CNBC's Dominic Chu reports on Skechers' strong quarterly beat.» Read More
Aikman has been among the smarter of the athlete businessmen out there, so I thought that with the economic downturn it would be a good time to talk with him.
Cowed by the financial crisis, American consumers are pulling back on their spending, all but guaranteeing that the economic situation will get worse before it gets better, the New York Times reported.
Every year, friends of mine head up to Hong Kong to go shopping. Not at the swanky boutiques in Central or the funky shops in Causeway Bay. Nope, they go to the warehouse outlets on the other side of Hong Kong Island. Why?
The credit freeze, which is shifting into overdrive heading into the holiday season, is expected to hit consumers harder than corporate America.
In our story today on Puma utilizing the "World's Fastest Man" Usain Bolt (link: we put in what I thought would be a pretty pointless poll asking you who was more marketable on the world stage: Michael Phelps or Bolt.
Now, with a deal on the financial bailout expected soon, let's get back to the real economy—and the recession already in progress.
Michael Beasley's sticking to the line that he's been in adidas shoes his entire life. We're fine with that. But there's no reason to go out of the way to say you've been completely loyal if there are thousands of photos that suggest otherwise.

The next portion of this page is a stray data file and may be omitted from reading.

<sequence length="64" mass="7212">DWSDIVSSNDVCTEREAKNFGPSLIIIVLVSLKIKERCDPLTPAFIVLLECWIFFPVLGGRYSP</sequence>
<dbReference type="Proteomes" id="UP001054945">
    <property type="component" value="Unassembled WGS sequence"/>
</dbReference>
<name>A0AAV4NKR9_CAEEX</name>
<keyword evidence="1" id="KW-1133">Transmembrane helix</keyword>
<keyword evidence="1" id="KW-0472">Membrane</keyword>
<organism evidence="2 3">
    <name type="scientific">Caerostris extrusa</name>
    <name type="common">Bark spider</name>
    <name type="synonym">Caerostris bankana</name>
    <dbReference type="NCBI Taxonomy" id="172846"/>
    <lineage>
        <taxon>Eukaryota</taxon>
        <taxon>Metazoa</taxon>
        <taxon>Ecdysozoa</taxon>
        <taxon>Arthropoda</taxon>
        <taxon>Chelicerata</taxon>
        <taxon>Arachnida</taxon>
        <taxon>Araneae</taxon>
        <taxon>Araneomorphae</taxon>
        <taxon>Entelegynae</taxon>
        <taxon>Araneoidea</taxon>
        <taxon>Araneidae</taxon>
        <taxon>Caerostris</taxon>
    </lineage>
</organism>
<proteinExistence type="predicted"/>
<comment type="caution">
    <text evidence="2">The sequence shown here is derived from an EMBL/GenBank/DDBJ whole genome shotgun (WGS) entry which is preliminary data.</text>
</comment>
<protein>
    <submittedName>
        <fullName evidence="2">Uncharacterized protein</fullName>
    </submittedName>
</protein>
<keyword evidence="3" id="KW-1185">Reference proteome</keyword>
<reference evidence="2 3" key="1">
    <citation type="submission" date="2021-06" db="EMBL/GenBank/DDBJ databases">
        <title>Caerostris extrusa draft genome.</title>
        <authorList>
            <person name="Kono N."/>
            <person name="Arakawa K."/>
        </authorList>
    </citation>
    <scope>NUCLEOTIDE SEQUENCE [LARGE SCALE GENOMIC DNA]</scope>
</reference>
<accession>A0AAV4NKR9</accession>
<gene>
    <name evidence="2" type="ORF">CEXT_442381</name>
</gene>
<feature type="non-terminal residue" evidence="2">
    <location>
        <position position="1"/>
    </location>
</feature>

Not surprisingly, Americans are still down on the economy, according to the latest CNBC survey, with 93 percent of respondents describing it as poor or fair. But, in light of the Wall Street problems on the front page, there are signs that sentiment has bottomed. Nowhere is that more apparent than the huge jump in expectations that the economy will get on track in the next year.
After a retail group says to expect the worst Christmas in years, what will Nike earnings on Wednesday reveal about the outlook for holiday spending?
For many of the nation’s retailers, this is shaping up to be the most critical holiday season since the recession of the early 1980s. Chains that fare poorly could end up as ghosts of Christmases past, says the New York Times.
Holiday sales are expected to grow at the slowest pace in six years as shoppers worry about jobs, the housing and stock markets and high gas and food prices, according to a forecast from the National Retail Federation being released Tuesday.
When the Orlando Magic unveil their new jersey tomorrow, they’ll try to make the announcement as "big" as possible. That’s good news to Doug Verb, who has developed a great niche in putting the world’s largest jerseys on huge inflatables.
My report last night about Nikes exiting the swim business came without the company's public confirmation. A few minutes ago, company spokesman Dean Stoyer confirmed the news in a statement:
Attention Wall Street: Add the precipitous slowdown in consumer spending to the list of worries and reasons to think a recession is underway or imminent.
Teens across the nation have spent their summer vacations battling high gas prices, competing for jobs in a weak part-time employment market, and making do with smaller contributions from cost-conscious parents, said Portfolio.com
It might be easier for Cincinnati Bengals wide receiver Chad Ochocinco to buy out his "C. Johnson" jerseys from Reebok, after all.
If the rule of endorsements includes staying away from the cover of Madden to avoid the jinx, it should now include getting paid to dunk (or should I say lick?) an Oreo.
The discount retailer on Monday announced the first price increase in its 26-year history, raising the cost of household items, food and other items by almost a penny.
Cincinnati Bengals wide receiver Chad Johnson legally changed his name to Chad Ochocinco (note that it’s one word). But “Ochocinco” might not appear on his jersey for the rest of the year? Here’s the deal.